Minxy

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You say "the way that they are activated could be difficult for me with my hands", but are you aware that the StaySafe 5 in one operates like a can of spray paint in that you have to press the button on top of the can which you have to keep pressed to operate the extinguisher, release and it stops.
It's gripping the cap to remove it and then the striker to start it that concerns me, I realised the SS5 is an aerosol but I can press stuff okay usually. I'm still deciding and may stick with powder ones but just wanted to explore the options.
 
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Minxy

Minxy

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I have a staysafe in the motorhome , after seeing that video I think I shall find room for a normal extinguisher instead.
Was it the length of time the extinguisher lasted for or it not putting out the match? It was an unfair test as those matches are specifically designed not to be extinguished and I suspect any extinguisher would have had the same outcome.
 

Riverbankannie

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Those who have powder ones, do you give them a good shake around by turning them on their sides and moving rapidly side to side? If not you may find the contents have settled into a solid lump which won't then work when needed, I think I was someone on this forum that first mentioned this.
Thankfully ours worked first time even though it had never been out of its bracket, upright, in it’s 7 year life.
 

Realist

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Not in one million years would I use a powder extinguisher in my caravan or my old Motorhome.

Always use mist type as they cover electrical as well as a range of other fires and you’ll not have a powder mess everywhere.
 
Jan 8, 2013
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My existing powder extinguisher is out of date so I need to renew it. I'm aware that powder ones aren't ideal due to the mess they create (first hand experience of this!) and also that the powder can compact down due to the constant movement of the MH and go solid thus rendering the extinguisher useless, not something you want to find out when you need it!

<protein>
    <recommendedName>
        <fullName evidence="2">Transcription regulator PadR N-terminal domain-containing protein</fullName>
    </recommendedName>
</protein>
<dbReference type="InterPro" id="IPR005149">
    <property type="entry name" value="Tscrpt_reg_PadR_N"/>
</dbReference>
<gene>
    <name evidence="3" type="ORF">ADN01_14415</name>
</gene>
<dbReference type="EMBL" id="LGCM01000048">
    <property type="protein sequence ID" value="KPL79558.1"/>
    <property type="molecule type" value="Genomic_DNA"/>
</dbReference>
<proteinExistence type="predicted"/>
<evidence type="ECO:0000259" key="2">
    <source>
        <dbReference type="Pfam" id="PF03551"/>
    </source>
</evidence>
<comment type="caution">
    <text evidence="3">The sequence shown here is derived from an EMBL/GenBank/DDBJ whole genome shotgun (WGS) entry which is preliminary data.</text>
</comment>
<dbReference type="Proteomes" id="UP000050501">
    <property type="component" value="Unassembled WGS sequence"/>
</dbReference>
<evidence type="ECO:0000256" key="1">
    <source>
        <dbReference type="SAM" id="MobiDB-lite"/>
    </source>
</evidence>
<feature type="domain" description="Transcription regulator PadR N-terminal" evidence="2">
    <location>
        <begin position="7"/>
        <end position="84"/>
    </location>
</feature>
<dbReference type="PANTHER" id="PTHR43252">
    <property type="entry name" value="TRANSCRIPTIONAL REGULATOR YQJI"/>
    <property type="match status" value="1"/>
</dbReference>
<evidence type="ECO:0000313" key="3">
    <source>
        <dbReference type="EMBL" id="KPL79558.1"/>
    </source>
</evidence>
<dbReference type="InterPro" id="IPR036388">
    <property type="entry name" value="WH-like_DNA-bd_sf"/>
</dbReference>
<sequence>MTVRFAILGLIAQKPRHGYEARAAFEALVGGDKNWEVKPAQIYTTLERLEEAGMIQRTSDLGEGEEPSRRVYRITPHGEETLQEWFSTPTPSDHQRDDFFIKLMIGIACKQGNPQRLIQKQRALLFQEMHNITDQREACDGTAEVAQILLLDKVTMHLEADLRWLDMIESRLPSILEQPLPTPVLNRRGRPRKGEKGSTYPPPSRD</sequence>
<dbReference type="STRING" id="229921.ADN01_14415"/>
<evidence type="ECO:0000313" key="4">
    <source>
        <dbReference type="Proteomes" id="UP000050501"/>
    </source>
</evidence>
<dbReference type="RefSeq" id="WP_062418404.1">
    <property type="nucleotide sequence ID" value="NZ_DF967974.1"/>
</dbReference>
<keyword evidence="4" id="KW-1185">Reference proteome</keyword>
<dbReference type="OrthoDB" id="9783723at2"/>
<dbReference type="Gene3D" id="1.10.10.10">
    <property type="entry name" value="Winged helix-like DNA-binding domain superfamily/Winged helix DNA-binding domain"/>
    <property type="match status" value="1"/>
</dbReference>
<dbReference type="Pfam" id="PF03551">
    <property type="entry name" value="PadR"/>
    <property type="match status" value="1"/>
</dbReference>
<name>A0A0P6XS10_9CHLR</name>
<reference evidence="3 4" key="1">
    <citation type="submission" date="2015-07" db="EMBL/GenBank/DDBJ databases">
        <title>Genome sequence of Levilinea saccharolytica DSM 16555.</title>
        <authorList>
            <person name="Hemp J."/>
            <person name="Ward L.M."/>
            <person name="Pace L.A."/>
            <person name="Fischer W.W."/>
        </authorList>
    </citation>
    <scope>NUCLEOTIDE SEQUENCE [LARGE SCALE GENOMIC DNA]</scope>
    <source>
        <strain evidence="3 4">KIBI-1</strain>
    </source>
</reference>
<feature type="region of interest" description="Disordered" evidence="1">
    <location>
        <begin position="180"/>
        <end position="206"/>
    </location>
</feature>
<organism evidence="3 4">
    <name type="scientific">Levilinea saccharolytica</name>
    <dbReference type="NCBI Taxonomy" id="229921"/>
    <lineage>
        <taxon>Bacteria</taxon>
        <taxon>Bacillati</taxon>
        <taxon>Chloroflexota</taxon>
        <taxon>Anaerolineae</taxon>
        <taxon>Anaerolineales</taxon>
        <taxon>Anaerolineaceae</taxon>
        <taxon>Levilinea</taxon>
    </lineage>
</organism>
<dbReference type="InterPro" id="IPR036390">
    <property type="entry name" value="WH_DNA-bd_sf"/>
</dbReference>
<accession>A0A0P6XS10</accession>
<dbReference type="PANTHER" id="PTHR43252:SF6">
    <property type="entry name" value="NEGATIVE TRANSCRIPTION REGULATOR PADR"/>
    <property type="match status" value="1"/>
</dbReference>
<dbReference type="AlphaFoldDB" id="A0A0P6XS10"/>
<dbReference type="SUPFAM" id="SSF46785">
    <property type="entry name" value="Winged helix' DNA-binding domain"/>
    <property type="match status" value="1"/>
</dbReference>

I'm aware of the Fire Stick ones but they're not exactly cheap (yes I'm aware they have a 15 year warranty!), I would like to have 2 (one in cab and one in rear near cooker) and I'm not totally convinced that they are the most suitable for a MH plus the way that they are activated could be difficult for me with my hands.

I've read some of the threads and have done some on-line research and am drawn to this one:


I can buy a couple for a total of £39.98 or get a 3 pack for £52.97 including P&P which means I could have one in our house too:


Has anyone actually used one of these 'actively'? If so what did you think of it?
We paid a tenner for the one from Aldi last week --- not that we'll ever use it :swear2:

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Jun 29, 2015
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I think a fire blanket would be more use than an extinguisher for most fires, but in a space that is not accessible an extinguisher will work. In all the years working with a blowlamp in people's homes I had one or two small "fires" the only one I couldn't get with a damp rag was in an airing cupboard which had a void under the cylinder with 30 years of dirt and fluff, that was the only time I used the extinguisher and it made short work of the fire. I always had an extinguisher next to me for any "hot" work.
Years before one of my colleagues had a fire in a loft he grabbed a bucket and put the fire out with water from the cold tank, the fire was soon out but the water brought the ceiling down :doh:
 
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Minxy

Minxy

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We paid a tenner for the one from Aldi last week --- not that we'll ever use it :swear2: